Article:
It’s hard when you don’t love a book everyone else raves about, but there’s really no need to apologize! A variety of opinions is what makes discussion fun… and at least you still love Steinbeck 😉

  3. Ti says:

    Steinbeck’s settings are always depressing. I like depressing though. It makes me feel better about whatever is going on in my life at the time. That said, this is one of my favorite books. I loved it because it took evil, filleted it and flung it in the street for us all to see. Cathy was so evil, yet so interesting.

  4. Barbara says:

    I’m ashamed to say I started Cannery Row once many years ago and couldn’t finish it. I’ve always meant to try Steinbeck again but right now “depressing” isn’t for me. I need cheerful during chemo. Maybe next year will be my Steinbeck year.

  5. You shouldn’t apologize for your reaction to a book – your response is just as valid as everyone else’s. My sister read this book and liked it but didn’t love it.

  6. Oh Margot — I really hated this book. It just totally depressed me. And it is strange, because Grapes of Wrath is on my all time favorite list and I like everything else Steinbeck.

    (My son worried about me when I said Grapes of Wrath was my favorite book…he is one of those who think all of Steinbeck is depressing.)

    I just didn’t find anything to redeem the unrelenting sadness and — well — depravity in East of Eden…. no character I could care about, no…. well, I just did not like this book at all. Good think I’m not in that book club (I probably wouldn’t be invited back if I had been ;>)

  7. Aarti says:

    Oh, interesting! I’ve told many people that I just do NOT love Steinbeck, and all of them say that they loved East of Eden and that I should try THIS Steinbeck. But I just don’t want to 😛 So in a way, I’m glad you didn’t love this one!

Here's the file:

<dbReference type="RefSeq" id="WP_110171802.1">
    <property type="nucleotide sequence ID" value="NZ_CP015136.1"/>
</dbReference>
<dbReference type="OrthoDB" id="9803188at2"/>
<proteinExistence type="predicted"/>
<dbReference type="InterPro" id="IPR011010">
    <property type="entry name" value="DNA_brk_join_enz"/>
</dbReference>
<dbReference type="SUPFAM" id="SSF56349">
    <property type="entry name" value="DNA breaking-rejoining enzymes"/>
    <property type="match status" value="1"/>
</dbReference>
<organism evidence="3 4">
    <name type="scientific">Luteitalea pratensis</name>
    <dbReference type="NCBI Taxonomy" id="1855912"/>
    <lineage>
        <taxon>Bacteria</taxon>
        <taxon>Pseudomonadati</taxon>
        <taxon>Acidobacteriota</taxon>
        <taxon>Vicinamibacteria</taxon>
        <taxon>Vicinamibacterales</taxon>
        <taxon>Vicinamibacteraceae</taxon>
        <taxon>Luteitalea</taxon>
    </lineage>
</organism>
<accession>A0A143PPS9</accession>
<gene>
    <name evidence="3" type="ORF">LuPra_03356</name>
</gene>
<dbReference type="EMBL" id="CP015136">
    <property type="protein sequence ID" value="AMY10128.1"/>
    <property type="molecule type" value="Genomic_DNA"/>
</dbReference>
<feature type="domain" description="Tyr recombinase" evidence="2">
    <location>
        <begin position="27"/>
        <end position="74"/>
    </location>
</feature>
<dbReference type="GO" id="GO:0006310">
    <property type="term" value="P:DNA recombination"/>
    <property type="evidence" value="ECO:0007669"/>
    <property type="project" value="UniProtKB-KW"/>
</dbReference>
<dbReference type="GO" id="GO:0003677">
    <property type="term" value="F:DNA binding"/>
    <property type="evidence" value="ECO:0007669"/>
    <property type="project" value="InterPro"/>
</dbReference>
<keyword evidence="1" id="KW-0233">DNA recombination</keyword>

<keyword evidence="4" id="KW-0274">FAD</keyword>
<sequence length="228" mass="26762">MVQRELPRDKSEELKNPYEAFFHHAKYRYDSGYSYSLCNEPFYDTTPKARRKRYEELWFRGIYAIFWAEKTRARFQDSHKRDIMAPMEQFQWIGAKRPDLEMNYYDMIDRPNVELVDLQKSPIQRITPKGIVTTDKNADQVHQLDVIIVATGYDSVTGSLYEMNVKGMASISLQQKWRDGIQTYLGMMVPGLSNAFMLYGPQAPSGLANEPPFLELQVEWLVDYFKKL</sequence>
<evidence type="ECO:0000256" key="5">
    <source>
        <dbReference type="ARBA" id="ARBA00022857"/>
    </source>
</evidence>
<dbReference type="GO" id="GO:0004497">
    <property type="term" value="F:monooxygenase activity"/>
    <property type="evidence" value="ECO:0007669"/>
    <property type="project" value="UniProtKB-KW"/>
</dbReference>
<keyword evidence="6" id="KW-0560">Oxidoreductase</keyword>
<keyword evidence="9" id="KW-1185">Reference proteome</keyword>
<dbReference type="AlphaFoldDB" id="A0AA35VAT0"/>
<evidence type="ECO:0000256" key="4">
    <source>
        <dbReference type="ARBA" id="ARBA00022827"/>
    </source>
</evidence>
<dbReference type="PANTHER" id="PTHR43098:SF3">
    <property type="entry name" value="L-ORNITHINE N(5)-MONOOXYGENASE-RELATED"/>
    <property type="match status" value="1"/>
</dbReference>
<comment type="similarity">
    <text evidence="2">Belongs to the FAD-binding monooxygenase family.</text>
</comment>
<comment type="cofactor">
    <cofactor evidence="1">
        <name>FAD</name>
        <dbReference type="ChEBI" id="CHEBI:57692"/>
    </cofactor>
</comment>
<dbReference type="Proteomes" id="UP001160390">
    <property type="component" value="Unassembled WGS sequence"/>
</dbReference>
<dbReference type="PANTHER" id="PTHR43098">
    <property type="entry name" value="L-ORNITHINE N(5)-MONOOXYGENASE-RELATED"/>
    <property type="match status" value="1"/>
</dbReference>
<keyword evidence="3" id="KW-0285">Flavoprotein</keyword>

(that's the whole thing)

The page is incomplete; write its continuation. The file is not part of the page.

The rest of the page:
8. Bumbles says:

    Oh Margot – you are so dear, trying to be so polite with your criticism! As long as you explain why a character/setting/plot/writing technique wasn’t up your alley, it is constructive and adds depth to an otherwise out and out love fest. Thanks for sharing the good and the bad.

  9. kaye says:

    I’m with Molly, I appreciate your honesty. I hope to read a Steinbeck someday. I’ve never quite felt up to it.

  10. Staci says:

    This is one that I haven’t read yet, but I will probably read it at some point. My son, Marc, checked it out from the library a few weeks ago. I’ll have to let you know what he thinks when he’s done!

  11. Nan says:

    I read all my Steinbeck when I was in high school. In fact, I can remember where I was sitting in the yard when I read East of Eden. For a while I thought I’d go back and reread him since I remember loving his work. But I think he will remain an author from my youth. I can’t take that depression and gloom now. Like a Bergman movie which was fine to watch when I was in my twenties. Now I’d rather have more uplifting themes in my books and movies. Thanks for such a good review. And I don’t think you ever have to feel badly for not liking what others like, even if one of those others chose the book.